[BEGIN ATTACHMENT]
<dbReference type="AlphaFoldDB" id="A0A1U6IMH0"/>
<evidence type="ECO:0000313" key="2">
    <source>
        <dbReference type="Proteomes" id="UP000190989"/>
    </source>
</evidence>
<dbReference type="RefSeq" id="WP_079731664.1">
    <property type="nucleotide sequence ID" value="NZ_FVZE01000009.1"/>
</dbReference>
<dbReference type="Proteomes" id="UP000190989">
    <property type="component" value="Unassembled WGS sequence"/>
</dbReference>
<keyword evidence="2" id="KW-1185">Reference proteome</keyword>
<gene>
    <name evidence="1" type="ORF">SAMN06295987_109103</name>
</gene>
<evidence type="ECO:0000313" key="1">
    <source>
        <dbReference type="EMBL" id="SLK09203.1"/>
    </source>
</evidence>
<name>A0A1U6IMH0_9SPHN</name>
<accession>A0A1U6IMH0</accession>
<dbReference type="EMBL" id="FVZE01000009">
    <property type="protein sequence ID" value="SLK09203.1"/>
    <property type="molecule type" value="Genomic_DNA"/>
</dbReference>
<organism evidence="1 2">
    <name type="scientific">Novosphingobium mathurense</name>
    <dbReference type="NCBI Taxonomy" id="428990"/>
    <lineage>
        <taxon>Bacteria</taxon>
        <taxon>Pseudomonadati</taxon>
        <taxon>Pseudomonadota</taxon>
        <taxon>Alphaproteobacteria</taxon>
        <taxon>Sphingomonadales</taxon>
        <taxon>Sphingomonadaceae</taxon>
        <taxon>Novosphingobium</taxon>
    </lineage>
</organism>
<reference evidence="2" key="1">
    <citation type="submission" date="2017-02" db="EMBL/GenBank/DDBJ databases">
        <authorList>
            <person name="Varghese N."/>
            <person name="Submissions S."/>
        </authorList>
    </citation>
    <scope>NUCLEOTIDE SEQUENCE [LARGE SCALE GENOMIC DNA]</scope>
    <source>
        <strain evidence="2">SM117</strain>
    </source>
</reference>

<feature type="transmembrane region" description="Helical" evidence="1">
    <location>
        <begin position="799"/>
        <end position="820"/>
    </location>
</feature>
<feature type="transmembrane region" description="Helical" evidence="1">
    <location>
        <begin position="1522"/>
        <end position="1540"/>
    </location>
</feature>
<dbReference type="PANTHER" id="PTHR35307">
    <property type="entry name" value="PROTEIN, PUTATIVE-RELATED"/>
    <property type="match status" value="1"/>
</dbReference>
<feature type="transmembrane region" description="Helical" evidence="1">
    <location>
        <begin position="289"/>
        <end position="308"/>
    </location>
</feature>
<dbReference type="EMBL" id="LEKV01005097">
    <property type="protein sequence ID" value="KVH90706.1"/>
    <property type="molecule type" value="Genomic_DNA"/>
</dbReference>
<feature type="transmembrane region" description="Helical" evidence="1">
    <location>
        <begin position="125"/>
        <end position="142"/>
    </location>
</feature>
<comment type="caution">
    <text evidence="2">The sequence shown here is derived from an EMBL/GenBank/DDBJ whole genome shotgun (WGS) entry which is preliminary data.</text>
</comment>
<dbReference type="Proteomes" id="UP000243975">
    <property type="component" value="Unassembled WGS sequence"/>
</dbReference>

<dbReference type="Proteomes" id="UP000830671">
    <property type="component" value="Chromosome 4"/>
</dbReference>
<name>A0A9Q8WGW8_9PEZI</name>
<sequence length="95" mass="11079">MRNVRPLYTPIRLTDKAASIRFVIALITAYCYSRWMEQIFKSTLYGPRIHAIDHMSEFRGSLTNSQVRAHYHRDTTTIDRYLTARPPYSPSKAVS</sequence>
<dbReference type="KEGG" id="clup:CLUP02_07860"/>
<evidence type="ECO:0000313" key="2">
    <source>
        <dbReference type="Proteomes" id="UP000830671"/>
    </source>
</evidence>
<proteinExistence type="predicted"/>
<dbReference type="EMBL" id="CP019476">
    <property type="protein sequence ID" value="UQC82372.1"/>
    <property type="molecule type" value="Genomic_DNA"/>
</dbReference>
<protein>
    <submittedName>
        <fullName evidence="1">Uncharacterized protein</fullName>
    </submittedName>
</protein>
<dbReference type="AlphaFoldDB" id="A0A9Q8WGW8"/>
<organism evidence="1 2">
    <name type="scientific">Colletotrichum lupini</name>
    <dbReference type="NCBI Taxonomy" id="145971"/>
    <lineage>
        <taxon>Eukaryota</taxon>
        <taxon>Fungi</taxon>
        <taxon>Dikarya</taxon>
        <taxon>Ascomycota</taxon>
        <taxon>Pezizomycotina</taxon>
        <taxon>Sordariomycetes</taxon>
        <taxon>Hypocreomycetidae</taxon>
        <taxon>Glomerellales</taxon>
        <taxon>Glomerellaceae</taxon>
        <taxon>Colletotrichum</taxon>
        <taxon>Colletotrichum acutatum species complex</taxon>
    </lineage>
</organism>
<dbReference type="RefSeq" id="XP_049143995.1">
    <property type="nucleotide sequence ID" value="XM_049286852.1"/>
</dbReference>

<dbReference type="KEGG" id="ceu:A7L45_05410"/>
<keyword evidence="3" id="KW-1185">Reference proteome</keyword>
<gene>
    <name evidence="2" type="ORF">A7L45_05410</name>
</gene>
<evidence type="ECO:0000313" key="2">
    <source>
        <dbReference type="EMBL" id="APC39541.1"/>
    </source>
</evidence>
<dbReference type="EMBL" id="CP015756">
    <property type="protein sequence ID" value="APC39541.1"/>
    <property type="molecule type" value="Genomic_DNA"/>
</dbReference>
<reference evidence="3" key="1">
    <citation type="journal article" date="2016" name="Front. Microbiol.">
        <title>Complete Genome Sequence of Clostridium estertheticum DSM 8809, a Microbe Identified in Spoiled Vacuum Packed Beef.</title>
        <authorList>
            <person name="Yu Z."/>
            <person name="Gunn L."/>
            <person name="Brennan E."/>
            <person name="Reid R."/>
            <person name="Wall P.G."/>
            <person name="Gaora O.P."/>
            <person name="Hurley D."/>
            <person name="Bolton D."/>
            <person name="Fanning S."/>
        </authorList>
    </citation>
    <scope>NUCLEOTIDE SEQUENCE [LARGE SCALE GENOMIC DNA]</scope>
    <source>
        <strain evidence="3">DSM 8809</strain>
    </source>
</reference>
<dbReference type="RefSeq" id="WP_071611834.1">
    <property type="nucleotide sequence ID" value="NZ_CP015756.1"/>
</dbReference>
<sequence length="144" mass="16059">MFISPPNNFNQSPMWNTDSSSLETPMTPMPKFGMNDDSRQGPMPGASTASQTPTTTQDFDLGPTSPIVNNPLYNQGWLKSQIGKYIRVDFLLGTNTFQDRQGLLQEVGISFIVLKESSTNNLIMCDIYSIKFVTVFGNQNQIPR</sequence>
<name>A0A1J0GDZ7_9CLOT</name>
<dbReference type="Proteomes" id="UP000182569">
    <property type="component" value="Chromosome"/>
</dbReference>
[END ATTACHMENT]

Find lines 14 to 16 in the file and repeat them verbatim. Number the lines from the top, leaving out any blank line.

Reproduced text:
<gene>
    <name evidence="1" type="ORF">SAMN06295987_109103</name>
</gene>